Fraud Protection for Your Parents (and You)
Last updated: Jul 18, 2008
The IRS is warning taxpayers that scammers are sending out fraudulent stimulus checks and letters to lure seniors and others into giving up personal information that could then be used to access bank accounts. Luckily there are some easy -- and free -- ways to protect yourself.
The so-called phishing scams aren't targeted only at seniors, but since many older people filed taxes for the first time in years in 2008 in order to qualify for their stimulus check, they may be particularly suscptible to the scam.
In one such scam, phishers are calling taxpayers and impersonating IRS employees by asking for more information to complete the rebate paperwork. In another, people are receiving e-mail messages with a link to click where they fill out a form for direct deposit of the rebate. In both cases, the con artists are hunting for personal information that they can then use to "empty the victim’s financial accounts, run up charges on the victim’s existing credit cards, apply for new loans, credit cards, services or benefits in the victim’s name, file fraudulent tax returns, or even commit crimes," according to the IRS.
As the IRS notes on its Web site, victims of identity theft can spend years trying to clear up the damage that identity thieves can inflict on their credit. If your parent isn't Web-savvy, make sure they understand that they should never click on a link from any questionable looking e-mail, and never give personal information out over the phone or via e-mail.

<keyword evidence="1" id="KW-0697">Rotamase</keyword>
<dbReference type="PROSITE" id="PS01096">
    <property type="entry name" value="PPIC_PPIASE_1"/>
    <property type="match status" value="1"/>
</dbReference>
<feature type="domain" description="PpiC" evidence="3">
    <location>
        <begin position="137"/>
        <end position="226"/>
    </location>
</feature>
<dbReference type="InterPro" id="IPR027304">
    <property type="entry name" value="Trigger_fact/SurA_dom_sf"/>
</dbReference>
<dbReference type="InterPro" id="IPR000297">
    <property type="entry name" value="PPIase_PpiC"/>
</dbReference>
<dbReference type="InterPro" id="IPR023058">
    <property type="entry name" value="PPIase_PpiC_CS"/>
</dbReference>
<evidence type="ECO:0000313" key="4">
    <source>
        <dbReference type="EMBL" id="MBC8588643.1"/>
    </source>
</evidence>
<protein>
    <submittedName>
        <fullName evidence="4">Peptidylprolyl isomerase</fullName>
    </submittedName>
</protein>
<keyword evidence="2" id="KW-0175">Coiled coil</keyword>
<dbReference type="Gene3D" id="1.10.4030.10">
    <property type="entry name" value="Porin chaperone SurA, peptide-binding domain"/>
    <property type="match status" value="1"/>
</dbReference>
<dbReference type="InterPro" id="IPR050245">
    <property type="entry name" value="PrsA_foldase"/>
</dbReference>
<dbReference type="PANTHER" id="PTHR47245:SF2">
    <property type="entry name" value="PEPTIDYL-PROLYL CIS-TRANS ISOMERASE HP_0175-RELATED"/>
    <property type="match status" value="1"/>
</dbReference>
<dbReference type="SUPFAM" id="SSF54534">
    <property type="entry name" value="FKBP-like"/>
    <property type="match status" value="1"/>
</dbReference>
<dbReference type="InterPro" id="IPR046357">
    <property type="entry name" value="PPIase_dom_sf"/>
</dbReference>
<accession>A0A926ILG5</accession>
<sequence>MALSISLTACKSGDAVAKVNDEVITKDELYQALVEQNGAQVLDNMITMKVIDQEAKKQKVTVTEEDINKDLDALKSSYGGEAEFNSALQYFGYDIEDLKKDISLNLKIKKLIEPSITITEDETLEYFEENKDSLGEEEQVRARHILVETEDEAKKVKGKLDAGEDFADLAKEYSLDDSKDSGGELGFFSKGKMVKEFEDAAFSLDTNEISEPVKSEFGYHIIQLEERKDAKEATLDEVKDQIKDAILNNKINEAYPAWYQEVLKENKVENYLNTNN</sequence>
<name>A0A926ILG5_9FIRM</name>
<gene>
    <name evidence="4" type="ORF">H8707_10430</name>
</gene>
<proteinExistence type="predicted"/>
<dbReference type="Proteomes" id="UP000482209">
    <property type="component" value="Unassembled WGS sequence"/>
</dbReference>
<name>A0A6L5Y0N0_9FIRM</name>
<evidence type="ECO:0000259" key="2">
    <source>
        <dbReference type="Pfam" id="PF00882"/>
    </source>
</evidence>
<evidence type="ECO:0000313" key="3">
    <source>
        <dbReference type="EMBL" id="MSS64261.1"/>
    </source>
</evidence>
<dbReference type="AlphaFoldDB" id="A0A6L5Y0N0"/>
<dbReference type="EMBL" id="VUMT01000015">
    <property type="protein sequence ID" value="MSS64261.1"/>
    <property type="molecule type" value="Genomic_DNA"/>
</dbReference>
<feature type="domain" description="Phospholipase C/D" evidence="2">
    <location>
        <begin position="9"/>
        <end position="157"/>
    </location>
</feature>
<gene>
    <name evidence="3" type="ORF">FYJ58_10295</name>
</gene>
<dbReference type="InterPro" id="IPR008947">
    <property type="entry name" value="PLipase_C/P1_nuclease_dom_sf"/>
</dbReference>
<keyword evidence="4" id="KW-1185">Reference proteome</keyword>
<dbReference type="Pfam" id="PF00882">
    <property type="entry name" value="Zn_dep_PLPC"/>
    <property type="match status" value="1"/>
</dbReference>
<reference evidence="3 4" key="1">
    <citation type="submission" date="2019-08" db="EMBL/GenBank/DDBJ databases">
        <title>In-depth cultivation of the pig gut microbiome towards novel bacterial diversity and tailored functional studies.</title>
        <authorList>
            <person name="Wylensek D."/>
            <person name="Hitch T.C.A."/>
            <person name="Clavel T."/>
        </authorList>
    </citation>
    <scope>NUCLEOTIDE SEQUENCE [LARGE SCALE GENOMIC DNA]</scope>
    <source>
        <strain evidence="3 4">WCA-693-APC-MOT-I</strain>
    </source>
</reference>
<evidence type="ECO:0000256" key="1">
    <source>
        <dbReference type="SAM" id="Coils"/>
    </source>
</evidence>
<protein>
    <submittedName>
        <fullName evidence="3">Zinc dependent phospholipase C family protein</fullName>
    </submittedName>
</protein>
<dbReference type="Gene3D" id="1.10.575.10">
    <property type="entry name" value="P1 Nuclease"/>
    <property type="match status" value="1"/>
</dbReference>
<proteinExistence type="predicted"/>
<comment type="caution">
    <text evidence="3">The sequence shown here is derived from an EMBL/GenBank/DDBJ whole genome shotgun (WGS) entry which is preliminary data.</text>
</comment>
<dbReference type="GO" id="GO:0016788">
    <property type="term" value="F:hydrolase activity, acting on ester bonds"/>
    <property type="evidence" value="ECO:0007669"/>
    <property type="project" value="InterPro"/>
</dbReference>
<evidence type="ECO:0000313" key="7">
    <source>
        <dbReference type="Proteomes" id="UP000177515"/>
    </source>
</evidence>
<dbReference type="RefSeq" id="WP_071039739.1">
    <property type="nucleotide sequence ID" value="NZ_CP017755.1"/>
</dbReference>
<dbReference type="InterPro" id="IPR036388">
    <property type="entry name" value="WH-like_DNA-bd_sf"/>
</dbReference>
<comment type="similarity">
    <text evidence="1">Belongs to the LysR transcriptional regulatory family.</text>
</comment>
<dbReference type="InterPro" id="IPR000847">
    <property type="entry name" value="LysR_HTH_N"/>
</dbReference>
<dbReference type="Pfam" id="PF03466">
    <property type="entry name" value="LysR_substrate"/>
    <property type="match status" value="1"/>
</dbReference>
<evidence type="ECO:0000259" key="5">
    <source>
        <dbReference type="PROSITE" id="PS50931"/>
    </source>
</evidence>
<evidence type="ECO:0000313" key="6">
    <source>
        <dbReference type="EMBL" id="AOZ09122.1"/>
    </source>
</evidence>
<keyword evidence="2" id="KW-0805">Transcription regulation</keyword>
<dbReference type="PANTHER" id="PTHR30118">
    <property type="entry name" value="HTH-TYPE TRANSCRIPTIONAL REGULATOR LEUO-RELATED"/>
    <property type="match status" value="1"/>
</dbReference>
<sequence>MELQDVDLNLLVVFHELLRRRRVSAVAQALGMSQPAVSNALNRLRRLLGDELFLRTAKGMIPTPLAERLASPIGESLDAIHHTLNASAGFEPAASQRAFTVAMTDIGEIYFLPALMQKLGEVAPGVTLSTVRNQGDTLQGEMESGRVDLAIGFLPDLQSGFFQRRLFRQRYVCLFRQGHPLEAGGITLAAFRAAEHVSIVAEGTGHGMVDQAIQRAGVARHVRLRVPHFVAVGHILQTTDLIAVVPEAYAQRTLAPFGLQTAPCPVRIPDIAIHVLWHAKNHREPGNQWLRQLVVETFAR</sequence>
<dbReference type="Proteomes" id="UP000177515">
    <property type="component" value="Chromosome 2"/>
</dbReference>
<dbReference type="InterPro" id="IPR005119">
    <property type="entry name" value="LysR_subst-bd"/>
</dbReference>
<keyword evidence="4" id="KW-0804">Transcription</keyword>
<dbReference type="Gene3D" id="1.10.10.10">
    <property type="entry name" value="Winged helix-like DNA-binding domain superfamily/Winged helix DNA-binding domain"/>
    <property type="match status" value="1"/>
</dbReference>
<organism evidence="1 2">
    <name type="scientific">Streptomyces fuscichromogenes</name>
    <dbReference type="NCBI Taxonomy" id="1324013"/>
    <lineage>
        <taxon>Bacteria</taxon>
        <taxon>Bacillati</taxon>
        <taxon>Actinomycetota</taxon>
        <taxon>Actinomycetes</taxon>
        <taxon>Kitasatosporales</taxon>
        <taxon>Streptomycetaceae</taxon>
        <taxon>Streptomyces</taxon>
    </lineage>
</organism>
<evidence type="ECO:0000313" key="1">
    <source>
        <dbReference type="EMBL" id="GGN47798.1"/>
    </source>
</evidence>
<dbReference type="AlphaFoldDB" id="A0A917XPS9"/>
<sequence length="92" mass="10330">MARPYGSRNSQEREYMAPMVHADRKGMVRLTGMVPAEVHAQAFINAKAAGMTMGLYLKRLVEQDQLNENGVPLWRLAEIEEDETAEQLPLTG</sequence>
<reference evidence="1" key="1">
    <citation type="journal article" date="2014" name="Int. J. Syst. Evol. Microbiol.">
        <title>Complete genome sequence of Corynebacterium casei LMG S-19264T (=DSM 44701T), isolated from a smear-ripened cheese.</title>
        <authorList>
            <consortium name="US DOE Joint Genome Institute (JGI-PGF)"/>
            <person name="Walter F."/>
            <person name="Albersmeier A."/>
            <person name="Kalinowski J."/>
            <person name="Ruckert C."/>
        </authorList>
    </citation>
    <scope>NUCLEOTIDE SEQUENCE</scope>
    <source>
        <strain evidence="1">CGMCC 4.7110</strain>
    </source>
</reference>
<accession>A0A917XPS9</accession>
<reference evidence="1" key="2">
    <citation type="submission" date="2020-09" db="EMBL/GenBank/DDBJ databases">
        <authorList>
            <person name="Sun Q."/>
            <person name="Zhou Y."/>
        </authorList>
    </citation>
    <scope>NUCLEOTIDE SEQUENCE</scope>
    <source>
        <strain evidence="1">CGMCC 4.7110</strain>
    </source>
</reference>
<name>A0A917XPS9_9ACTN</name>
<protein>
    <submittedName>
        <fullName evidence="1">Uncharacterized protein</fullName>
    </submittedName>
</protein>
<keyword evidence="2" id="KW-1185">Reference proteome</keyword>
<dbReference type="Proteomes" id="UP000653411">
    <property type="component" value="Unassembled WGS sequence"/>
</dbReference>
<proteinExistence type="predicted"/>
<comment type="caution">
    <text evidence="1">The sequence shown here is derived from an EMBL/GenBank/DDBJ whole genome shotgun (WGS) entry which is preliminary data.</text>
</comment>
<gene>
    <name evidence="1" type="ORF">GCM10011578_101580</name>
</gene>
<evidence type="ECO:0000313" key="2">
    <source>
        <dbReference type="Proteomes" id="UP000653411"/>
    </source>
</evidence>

Another important way to protect yourself or your parent from indentity theft is to sign up for a credit monitoring service. These services typically monitor any changes in your credit file, from new credit lines opened to late payments to unusual charges on a credit card, and alert you to any new activity. Credit monitoring can catch any identity theft quickly, before years of damage have been inflicted on your credit.
Credit monitoring is extremely useful, but can be expensive. However, as part of a class action lawsuit settlement, credit agency Trans-Union is making their credit monitoring service available for free to anyone who had a credit card or open line of credit (includign a house or car loan) from 1987 to 2008. (According to Kiplinger, Trans-Union agreed to offer free credit monitoring as a settlement to a lawsuit that claimed that the company violated the Fair Credit Reporting Act by selling lists with consumers' personal information.)
To get the free service:
- Go to www.listclassaction.com from now until September 24.
- Choose between two options: six months of free credit monitoring, with the right to a cash payment (if there is a cash distribution) and the right to file an individual lawsuit against TransUnion. Or you can sign up for nine months of "enhanced" services, but you won't receive any cash payment and you can't file a lawsuit against the company.
- Call 866-416-3470 for more information or for help signing up.
The court hearing is scheduled for September 10, so the free monitoring service should be up and running shortly after that. In the meantime, tell your parent to be on the lookout for any suspicious IRS phone calls or e-mails and to be stingy about sharing their personal and financial information.
Photo by Herb Greene/Big Stock Photo
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